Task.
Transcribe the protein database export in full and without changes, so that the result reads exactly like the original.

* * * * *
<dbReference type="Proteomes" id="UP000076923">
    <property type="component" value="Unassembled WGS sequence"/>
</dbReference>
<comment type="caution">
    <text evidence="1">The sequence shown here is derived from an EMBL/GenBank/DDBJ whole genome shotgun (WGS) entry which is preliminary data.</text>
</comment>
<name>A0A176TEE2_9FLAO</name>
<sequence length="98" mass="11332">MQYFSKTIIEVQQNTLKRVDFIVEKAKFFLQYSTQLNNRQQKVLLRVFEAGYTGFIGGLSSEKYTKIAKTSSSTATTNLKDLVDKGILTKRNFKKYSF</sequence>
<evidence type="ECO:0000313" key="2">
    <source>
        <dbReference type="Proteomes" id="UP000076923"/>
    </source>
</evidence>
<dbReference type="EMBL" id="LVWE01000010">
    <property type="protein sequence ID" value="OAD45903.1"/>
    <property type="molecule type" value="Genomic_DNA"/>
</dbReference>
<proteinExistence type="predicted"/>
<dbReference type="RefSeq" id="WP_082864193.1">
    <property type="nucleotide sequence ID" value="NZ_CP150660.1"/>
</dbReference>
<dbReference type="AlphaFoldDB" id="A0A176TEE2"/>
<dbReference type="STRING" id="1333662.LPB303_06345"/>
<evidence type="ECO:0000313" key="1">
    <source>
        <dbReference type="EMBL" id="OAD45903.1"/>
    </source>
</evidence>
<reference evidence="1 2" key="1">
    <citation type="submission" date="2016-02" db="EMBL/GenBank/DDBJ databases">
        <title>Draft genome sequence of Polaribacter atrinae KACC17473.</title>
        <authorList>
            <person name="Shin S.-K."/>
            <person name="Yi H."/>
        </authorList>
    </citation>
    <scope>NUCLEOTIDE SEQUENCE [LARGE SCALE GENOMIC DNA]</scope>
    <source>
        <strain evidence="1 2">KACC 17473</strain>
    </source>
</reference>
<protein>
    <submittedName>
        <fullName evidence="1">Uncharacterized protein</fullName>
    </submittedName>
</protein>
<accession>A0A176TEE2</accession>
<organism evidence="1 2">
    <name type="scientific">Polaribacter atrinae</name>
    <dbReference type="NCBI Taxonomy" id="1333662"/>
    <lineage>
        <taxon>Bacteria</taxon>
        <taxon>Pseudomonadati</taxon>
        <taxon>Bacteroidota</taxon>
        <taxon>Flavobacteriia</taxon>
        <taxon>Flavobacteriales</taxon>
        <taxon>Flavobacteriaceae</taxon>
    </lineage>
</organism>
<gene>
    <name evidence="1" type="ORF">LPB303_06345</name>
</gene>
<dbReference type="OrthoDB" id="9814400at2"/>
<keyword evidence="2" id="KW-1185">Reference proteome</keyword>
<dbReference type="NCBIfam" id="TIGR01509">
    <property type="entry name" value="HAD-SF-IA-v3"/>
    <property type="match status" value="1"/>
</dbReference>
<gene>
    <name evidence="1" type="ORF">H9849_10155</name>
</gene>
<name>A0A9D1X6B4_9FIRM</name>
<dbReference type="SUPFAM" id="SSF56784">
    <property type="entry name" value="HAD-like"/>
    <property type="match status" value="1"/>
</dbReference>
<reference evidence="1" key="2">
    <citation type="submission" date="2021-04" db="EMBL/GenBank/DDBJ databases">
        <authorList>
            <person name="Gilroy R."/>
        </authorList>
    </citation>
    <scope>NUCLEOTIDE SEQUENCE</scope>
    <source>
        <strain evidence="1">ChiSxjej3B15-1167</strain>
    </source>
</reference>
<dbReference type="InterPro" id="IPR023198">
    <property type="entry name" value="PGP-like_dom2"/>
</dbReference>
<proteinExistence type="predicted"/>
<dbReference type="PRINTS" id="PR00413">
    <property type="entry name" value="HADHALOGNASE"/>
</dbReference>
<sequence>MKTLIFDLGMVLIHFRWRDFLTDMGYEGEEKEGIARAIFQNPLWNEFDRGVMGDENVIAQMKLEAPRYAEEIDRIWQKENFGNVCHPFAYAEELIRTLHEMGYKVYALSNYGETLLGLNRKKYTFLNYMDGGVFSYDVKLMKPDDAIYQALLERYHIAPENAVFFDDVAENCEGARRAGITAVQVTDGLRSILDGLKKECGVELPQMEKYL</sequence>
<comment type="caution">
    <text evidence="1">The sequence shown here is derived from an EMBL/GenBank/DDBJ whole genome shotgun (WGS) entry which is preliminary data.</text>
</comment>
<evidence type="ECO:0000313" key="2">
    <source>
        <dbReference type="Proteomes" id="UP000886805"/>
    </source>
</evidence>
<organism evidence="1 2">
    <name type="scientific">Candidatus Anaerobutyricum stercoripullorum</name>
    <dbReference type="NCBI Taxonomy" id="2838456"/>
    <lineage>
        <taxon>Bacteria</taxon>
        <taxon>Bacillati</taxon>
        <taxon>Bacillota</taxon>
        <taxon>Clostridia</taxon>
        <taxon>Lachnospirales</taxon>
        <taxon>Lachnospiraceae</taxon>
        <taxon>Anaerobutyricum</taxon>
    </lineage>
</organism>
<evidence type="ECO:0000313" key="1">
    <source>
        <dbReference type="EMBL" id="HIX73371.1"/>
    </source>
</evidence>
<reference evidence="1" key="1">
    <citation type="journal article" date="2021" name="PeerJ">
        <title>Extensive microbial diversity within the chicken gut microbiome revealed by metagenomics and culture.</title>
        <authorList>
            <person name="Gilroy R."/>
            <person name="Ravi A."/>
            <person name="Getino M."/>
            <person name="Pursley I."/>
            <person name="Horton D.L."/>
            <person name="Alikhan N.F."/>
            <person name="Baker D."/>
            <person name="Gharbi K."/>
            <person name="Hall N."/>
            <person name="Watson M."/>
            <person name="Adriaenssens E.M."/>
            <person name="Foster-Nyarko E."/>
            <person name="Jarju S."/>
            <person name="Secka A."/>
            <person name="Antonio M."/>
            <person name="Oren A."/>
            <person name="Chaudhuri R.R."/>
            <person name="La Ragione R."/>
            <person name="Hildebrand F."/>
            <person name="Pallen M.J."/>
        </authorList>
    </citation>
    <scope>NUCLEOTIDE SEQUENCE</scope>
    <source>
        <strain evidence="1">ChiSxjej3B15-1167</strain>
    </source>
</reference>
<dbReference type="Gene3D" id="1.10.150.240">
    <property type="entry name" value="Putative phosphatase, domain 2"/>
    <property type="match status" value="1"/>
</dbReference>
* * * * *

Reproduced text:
<dbReference type="Proteomes" id="UP000076923">
    <property type="component" value="Unassembled WGS sequence"/>
</dbReference>
<comment type="caution">
    <text evidence="1">The sequence shown here is derived from an EMBL/GenBank/DDBJ whole genome shotgun (WGS) entry which is preliminary data.</text>
</comment>
<name>A0A176TEE2_9FLAO</name>
<sequence length="98" mass="11332">MQYFSKTIIEVQQNTLKRVDFIVEKAKFFLQYSTQLNNRQQKVLLRVFEAGYTGFIGGLSSEKYTKIAKTSSSTATTNLKDLVDKGILTKRNFKKYSF</sequence>
<evidence type="ECO:0000313" key="2">
    <source>
        <dbReference type="Proteomes" id="UP000076923"/>
    </source>
</evidence>
<dbReference type="EMBL" id="LVWE01000010">
    <property type="protein sequence ID" value="OAD45903.1"/>
    <property type="molecule type" value="Genomic_DNA"/>
</dbReference>
<proteinExistence type="predicted"/>
<dbReference type="RefSeq" id="WP_082864193.1">
    <property type="nucleotide sequence ID" value="NZ_CP150660.1"/>
</dbReference>
<dbReference type="AlphaFoldDB" id="A0A176TEE2"/>
<dbReference type="STRING" id="1333662.LPB303_06345"/>
<evidence type="ECO:0000313" key="1">
    <source>
        <dbReference type="EMBL" id="OAD45903.1"/>
    </source>
</evidence>
<reference evidence="1 2" key="1">
    <citation type="submission" date="2016-02" db="EMBL/GenBank/DDBJ databases">
        <title>Draft genome sequence of Polaribacter atrinae KACC17473.</title>
        <authorList>
            <person name="Shin S.-K."/>
            <person name="Yi H."/>
        </authorList>
    </citation>
    <scope>NUCLEOTIDE SEQUENCE [LARGE SCALE GENOMIC DNA]</scope>
    <source>
        <strain evidence="1 2">KACC 17473</strain>
    </source>
</reference>
<protein>
    <submittedName>
        <fullName evidence="1">Uncharacterized protein</fullName>
    </submittedName>
</protein>
<accession>A0A176TEE2</accession>
<organism evidence="1 2">
    <name type="scientific">Polaribacter atrinae</name>
    <dbReference type="NCBI Taxonomy" id="1333662"/>
    <lineage>
        <taxon>Bacteria</taxon>
        <taxon>Pseudomonadati</taxon>
        <taxon>Bacteroidota</taxon>
        <taxon>Flavobacteriia</taxon>
        <taxon>Flavobacteriales</taxon>
        <taxon>Flavobacteriaceae</taxon>
    </lineage>
</organism>
<gene>
    <name evidence="1" type="ORF">LPB303_06345</name>
</gene>
<dbReference type="OrthoDB" id="9814400at2"/>
<keyword evidence="2" id="KW-1185">Reference proteome</keyword>
<dbReference type="NCBIfam" id="TIGR01509">
    <property type="entry name" value="HAD-SF-IA-v3"/>
    <property type="match status" value="1"/>
</dbReference>
<gene>
    <name evidence="1" type="ORF">H9849_10155</name>
</gene>
<name>A0A9D1X6B4_9FIRM</name>
<dbReference type="SUPFAM" id="SSF56784">
    <property type="entry name" value="HAD-like"/>
    <property type="match status" value="1"/>
</dbReference>
<reference evidence="1" key="2">
    <citation type="submission" date="2021-04" db="EMBL/GenBank/DDBJ databases">
        <authorList>
            <person name="Gilroy R."/>
        </authorList>
    </citation>
    <scope>NUCLEOTIDE SEQUENCE</scope>
    <source>
        <strain evidence="1">ChiSxjej3B15-1167</strain>
    </source>
</reference>
<dbReference type="InterPro" id="IPR023198">
    <property type="entry name" value="PGP-like_dom2"/>
</dbReference>
<proteinExistence type="predicted"/>
<dbReference type="PRINTS" id="PR00413">
    <property type="entry name" value="HADHALOGNASE"/>
</dbReference>
<sequence>MKTLIFDLGMVLIHFRWRDFLTDMGYEGEEKEGIARAIFQNPLWNEFDRGVMGDENVIAQMKLEAPRYAEEIDRIWQKENFGNVCHPFAYAEELIRTLHEMGYKVYALSNYGETLLGLNRKKYTFLNYMDGGVFSYDVKLMKPDDAIYQALLERYHIAPENAVFFDDVAENCEGARRAGITAVQVTDGLRSILDGLKKECGVELPQMEKYL</sequence>
<comment type="caution">
    <text evidence="1">The sequence shown here is derived from an EMBL/GenBank/DDBJ whole genome shotgun (WGS) entry which is preliminary data.</text>
</comment>
<evidence type="ECO:0000313" key="2">
    <source>
        <dbReference type="Proteomes" id="UP000886805"/>
    </source>
</evidence>
<organism evidence="1 2">
    <name type="scientific">Candidatus Anaerobutyricum stercoripullorum</name>
    <dbReference type="NCBI Taxonomy" id="2838456"/>
    <lineage>
        <taxon>Bacteria</taxon>
        <taxon>Bacillati</taxon>
        <taxon>Bacillota</taxon>
        <taxon>Clostridia</taxon>
        <taxon>Lachnospirales</taxon>
        <taxon>Lachnospiraceae</taxon>
        <taxon>Anaerobutyricum</taxon>
    </lineage>
</organism>
<evidence type="ECO:0000313" key="1">
    <source>
        <dbReference type="EMBL" id="HIX73371.1"/>
    </source>
</evidence>
<reference evidence="1" key="1">
    <citation type="journal article" date="2021" name="PeerJ">
        <title>Extensive microbial diversity within the chicken gut microbiome revealed by metagenomics and culture.</title>
        <authorList>
            <person name="Gilroy R."/>
            <person name="Ravi A."/>
            <person name="Getino M."/>
            <person name="Pursley I."/>
            <person name="Horton D.L."/>
            <person name="Alikhan N.F."/>
            <person name="Baker D."/>
            <person name="Gharbi K."/>
            <person name="Hall N."/>
            <person name="Watson M."/>
            <person name="Adriaenssens E.M."/>
            <person name="Foster-Nyarko E."/>
            <person name="Jarju S."/>
            <person name="Secka A."/>
            <person name="Antonio M."/>
            <person name="Oren A."/>
            <person name="Chaudhuri R.R."/>
            <person name="La Ragione R."/>
            <person name="Hildebrand F."/>
            <person name="Pallen M.J."/>
        </authorList>
    </citation>
    <scope>NUCLEOTIDE SEQUENCE</scope>
    <source>
        <strain evidence="1">ChiSxjej3B15-1167</strain>
    </source>
</reference>
<dbReference type="Gene3D" id="1.10.150.240">
    <property type="entry name" value="Putative phosphatase, domain 2"/>
    <property type="match status" value="1"/>
</dbReference>